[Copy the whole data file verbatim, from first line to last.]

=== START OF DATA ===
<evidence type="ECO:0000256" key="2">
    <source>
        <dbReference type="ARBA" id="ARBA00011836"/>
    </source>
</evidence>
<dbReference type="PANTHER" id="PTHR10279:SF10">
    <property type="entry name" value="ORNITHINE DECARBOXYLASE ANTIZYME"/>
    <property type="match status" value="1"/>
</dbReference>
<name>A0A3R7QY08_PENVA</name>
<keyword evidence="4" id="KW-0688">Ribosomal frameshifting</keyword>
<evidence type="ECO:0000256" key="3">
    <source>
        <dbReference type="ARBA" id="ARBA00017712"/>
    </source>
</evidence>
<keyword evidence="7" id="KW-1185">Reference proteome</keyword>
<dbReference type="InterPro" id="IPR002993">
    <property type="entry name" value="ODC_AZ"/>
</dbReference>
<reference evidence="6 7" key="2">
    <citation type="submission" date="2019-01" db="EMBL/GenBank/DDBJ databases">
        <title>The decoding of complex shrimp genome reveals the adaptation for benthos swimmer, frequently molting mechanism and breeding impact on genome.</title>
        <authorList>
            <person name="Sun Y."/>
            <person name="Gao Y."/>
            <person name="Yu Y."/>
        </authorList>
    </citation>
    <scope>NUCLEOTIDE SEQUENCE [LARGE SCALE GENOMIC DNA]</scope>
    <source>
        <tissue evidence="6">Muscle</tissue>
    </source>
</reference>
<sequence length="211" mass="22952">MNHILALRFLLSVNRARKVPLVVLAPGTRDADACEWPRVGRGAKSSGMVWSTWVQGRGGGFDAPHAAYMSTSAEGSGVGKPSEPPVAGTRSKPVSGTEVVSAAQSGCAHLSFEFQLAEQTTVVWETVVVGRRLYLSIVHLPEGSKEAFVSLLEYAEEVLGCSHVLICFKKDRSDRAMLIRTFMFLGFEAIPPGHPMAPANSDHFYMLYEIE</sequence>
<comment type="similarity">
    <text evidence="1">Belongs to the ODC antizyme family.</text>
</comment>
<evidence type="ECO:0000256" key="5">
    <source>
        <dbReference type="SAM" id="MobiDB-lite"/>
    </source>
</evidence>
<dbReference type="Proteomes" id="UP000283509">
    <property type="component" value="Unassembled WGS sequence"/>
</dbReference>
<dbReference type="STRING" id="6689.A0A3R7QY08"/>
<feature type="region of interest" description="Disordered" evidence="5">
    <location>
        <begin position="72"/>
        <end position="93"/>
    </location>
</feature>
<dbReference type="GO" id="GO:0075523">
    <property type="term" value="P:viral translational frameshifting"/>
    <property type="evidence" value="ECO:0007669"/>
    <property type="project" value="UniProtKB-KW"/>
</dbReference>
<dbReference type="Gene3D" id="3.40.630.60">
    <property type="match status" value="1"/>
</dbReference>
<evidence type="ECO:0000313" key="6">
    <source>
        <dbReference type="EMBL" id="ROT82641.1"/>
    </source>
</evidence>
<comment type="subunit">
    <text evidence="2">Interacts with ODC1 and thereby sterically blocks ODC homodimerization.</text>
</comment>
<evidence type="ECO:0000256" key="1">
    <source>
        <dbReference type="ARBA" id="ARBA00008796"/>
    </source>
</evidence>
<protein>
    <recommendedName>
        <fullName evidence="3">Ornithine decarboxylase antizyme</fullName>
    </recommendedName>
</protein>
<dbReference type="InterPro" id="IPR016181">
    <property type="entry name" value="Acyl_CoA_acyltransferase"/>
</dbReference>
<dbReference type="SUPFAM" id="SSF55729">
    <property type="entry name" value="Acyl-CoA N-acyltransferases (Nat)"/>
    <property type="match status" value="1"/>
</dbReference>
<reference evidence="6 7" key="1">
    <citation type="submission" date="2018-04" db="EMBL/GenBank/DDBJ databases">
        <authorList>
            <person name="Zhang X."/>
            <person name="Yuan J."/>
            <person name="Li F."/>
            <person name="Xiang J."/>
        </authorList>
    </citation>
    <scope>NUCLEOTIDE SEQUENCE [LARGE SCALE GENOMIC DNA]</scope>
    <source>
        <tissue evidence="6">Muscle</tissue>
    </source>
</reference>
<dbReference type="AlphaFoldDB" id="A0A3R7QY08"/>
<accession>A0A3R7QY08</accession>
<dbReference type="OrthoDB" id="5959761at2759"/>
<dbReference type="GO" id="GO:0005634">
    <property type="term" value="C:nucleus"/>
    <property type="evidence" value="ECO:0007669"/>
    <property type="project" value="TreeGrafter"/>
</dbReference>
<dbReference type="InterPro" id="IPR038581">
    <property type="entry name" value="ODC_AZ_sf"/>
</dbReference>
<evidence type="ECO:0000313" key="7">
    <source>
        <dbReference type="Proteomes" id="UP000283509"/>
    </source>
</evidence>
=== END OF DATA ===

<evidence type="ECO:0000256" key="2">
    <source>
        <dbReference type="ARBA" id="ARBA00011836"/>
    </source>
</evidence>
<dbReference type="PANTHER" id="PTHR10279:SF10">
    <property type="entry name" value="ORNITHINE DECARBOXYLASE ANTIZYME"/>
    <property type="match status" value="1"/>
</dbReference>
<name>A0A3R7QY08_PENVA</name>
<keyword evidence="4" id="KW-0688">Ribosomal frameshifting</keyword>
<evidence type="ECO:0000256" key="3">
    <source>
        <dbReference type="ARBA" id="ARBA00017712"/>
    </source>
</evidence>
<keyword evidence="7" id="KW-1185">Reference proteome</keyword>
<dbReference type="InterPro" id="IPR002993">
    <property type="entry name" value="ODC_AZ"/>
</dbReference>
<reference evidence="6 7" key="2">
    <citation type="submission" date="2019-01" db="EMBL/GenBank/DDBJ databases">
        <title>The decoding of complex shrimp genome reveals the adaptation for benthos swimmer, frequently molting mechanism and breeding impact on genome.</title>
        <authorList>
            <person name="Sun Y."/>
            <person name="Gao Y."/>
            <person name="Yu Y."/>
        </authorList>
    </citation>
    <scope>NUCLEOTIDE SEQUENCE [LARGE SCALE GENOMIC DNA]</scope>
    <source>
        <tissue evidence="6">Muscle</tissue>
    </source>
</reference>
<sequence length="211" mass="22952">MNHILALRFLLSVNRARKVPLVVLAPGTRDADACEWPRVGRGAKSSGMVWSTWVQGRGGGFDAPHAAYMSTSAEGSGVGKPSEPPVAGTRSKPVSGTEVVSAAQSGCAHLSFEFQLAEQTTVVWETVVVGRRLYLSIVHLPEGSKEAFVSLLEYAEEVLGCSHVLICFKKDRSDRAMLIRTFMFLGFEAIPPGHPMAPANSDHFYMLYEIE</sequence>
<comment type="similarity">
    <text evidence="1">Belongs to the ODC antizyme family.</text>
</comment>
<evidence type="ECO:0000256" key="5">
    <source>
        <dbReference type="SAM" id="MobiDB-lite"/>
    </source>
</evidence>
<dbReference type="Proteomes" id="UP000283509">
    <property type="component" value="Unassembled WGS sequence"/>
</dbReference>
<dbReference type="STRING" id="6689.A0A3R7QY08"/>
<feature type="region of interest" description="Disordered" evidence="5">
    <location>
        <begin position="72"/>
        <end position="93"/>
    </location>
</feature>
<dbReference type="GO" id="GO:0075523">
    <property type="term" value="P:viral translational frameshifting"/>
    <property type="evidence" value="ECO:0007669"/>
    <property type="project" value="UniProtKB-KW"/>
</dbReference>
<dbReference type="Gene3D" id="3.40.630.60">
    <property type="match status" value="1"/>
</dbReference>
<evidence type="ECO:0000313" key="6">
    <source>
        <dbReference type="EMBL" id="ROT82641.1"/>
    </source>
</evidence>
<comment type="subunit">
    <text evidence="2">Interacts with ODC1 and thereby sterically blocks ODC homodimerization.</text>
</comment>
<evidence type="ECO:0000256" key="1">
    <source>
        <dbReference type="ARBA" id="ARBA00008796"/>
    </source>
</evidence>
<protein>
    <recommendedName>
        <fullName evidence="3">Ornithine decarboxylase antizyme</fullName>
    </recommendedName>
</protein>
<dbReference type="InterPro" id="IPR016181">
    <property type="entry name" value="Acyl_CoA_acyltransferase"/>
</dbReference>
<dbReference type="SUPFAM" id="SSF55729">
    <property type="entry name" value="Acyl-CoA N-acyltransferases (Nat)"/>
    <property type="match status" value="1"/>
</dbReference>
<reference evidence="6 7" key="1">
    <citation type="submission" date="2018-04" db="EMBL/GenBank/DDBJ databases">
        <authorList>
            <person name="Zhang X."/>
            <person name="Yuan J."/>
            <person name="Li F."/>
            <person name="Xiang J."/>
        </authorList>
    </citation>
    <scope>NUCLEOTIDE SEQUENCE [LARGE SCALE GENOMIC DNA]</scope>
    <source>
        <tissue evidence="6">Muscle</tissue>
    </source>
</reference>
<dbReference type="AlphaFoldDB" id="A0A3R7QY08"/>
<accession>A0A3R7QY08</accession>
<dbReference type="OrthoDB" id="5959761at2759"/>
<dbReference type="GO" id="GO:0005634">
    <property type="term" value="C:nucleus"/>
    <property type="evidence" value="ECO:0007669"/>
    <property type="project" value="TreeGrafter"/>
</dbReference>
<dbReference type="InterPro" id="IPR038581">
    <property type="entry name" value="ODC_AZ_sf"/>
</dbReference>
<evidence type="ECO:0000313" key="7">
    <source>
        <dbReference type="Proteomes" id="UP000283509"/>
    </source>
</evidence>